As is par for the course, there's no more fact in the biopic The Dolly Sisters than can be squeezed into a thimble. This is probably of less concern to modern audiences, who will be totally unfamiliar with the titular siblings, than it might have been to audiences in 1945, for whom memories of the performers would have been somewhat fresher. If one dispenses with factual considerations, Dolly is a mighty entertaining little tunefest. Admittedly, there's precious little that's fresh or original in the story that the authors have concocted, but it does contain a decent number of dramatic elements that work quite well, and while the romantic entanglements are nothing new, they do keep the viewer's attention. What makes Dolly more than serviceable, naturally, are the numbers, which are plentiful and enjoyable, and its invaluable stars. Betty Grable is a delight, operating at the peak of her charismatic powers here. She sings winningly, dances engagingly and of course shows off those wonderful gams, but it's the total package that counts with Grable; she simply has that "something" that defies definition. She's well matched by June Haver, definitely a lesser talent and a lesser light, but here turning in some of her finest work, perhaps inspired by (or in competition with) Grable. John Payne also comes off well; not the world's greatest performer, he does click with Grable, and their duet on the marvelous "I'm Always Chasing Rainbows" is a winner. Throw in S.Z. Sakall for cuddly comedy, brisk direction from Irving Cummings and a lavish production shot in truly glorious Technicolor, and the result is a slight but utterly charming little confection.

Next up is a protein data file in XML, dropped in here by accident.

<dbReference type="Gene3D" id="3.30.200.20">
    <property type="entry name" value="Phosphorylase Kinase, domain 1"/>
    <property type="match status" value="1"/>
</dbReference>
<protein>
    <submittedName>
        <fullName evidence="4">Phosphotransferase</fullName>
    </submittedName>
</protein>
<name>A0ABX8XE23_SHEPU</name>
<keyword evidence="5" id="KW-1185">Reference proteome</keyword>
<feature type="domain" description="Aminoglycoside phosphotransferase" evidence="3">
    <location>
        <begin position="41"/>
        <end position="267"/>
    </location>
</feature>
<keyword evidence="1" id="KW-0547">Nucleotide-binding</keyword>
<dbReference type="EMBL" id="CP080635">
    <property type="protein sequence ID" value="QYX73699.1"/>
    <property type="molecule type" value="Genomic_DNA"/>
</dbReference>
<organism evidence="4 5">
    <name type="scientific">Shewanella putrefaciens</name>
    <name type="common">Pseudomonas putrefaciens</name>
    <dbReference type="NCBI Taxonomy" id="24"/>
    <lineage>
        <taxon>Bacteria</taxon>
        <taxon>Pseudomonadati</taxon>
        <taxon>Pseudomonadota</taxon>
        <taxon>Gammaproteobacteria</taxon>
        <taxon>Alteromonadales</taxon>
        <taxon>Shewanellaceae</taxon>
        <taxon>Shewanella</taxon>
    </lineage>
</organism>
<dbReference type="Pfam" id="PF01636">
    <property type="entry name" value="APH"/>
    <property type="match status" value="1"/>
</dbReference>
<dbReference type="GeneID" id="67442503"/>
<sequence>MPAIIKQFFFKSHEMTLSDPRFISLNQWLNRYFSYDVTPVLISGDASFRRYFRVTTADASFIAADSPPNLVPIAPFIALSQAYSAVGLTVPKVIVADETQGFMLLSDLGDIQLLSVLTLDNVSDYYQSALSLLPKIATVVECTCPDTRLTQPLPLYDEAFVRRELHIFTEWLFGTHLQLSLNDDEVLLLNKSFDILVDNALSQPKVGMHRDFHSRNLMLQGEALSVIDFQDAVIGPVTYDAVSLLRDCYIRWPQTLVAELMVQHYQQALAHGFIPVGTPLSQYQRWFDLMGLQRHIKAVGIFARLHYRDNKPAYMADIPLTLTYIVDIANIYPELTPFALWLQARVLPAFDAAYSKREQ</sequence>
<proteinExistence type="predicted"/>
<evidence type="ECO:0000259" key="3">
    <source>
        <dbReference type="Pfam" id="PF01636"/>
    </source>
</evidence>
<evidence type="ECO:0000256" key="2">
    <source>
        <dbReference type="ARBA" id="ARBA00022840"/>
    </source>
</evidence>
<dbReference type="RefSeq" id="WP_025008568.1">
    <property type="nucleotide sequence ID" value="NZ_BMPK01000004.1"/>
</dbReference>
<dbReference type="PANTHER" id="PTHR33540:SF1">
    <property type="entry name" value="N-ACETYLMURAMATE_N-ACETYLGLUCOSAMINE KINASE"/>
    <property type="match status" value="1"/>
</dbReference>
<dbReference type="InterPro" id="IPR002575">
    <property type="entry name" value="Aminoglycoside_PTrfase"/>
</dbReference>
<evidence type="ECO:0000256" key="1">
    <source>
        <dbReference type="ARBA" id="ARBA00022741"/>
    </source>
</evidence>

The Dolly Sisters is the heavily Hollywoodized biopic of Jennie and Rosie Dolly, Hungarian-born entertainers who took Broadway by storm in the early 1900s. Betty Grable plays Jennie and June Haver plays Rosie; their uncle is the inevitable "funny foreigner" S.Z. Sakall, who manages their career from childhood. Passing an important audition for Oscar Hammerstein, the Dolly girls become international stage headliners, but in so doing they find that their private life is strained. Jennie in particular is perplexed by the dilemma of devoting herself to a career while still finding time to romance handsome composer John Payne. The Dolly girls are separated permanently when Rosie is fatally injured in an auto accident, but Jennie finds lasting happiness with her composer. Despite the pre-World War I ambience of the film, both Grable and Haver show off a lot more skin than would have been permissible in earlier times. But Dolly Sisters producer George Jessel knew what he was doing, and the Technicolor film was a major hit in 1945.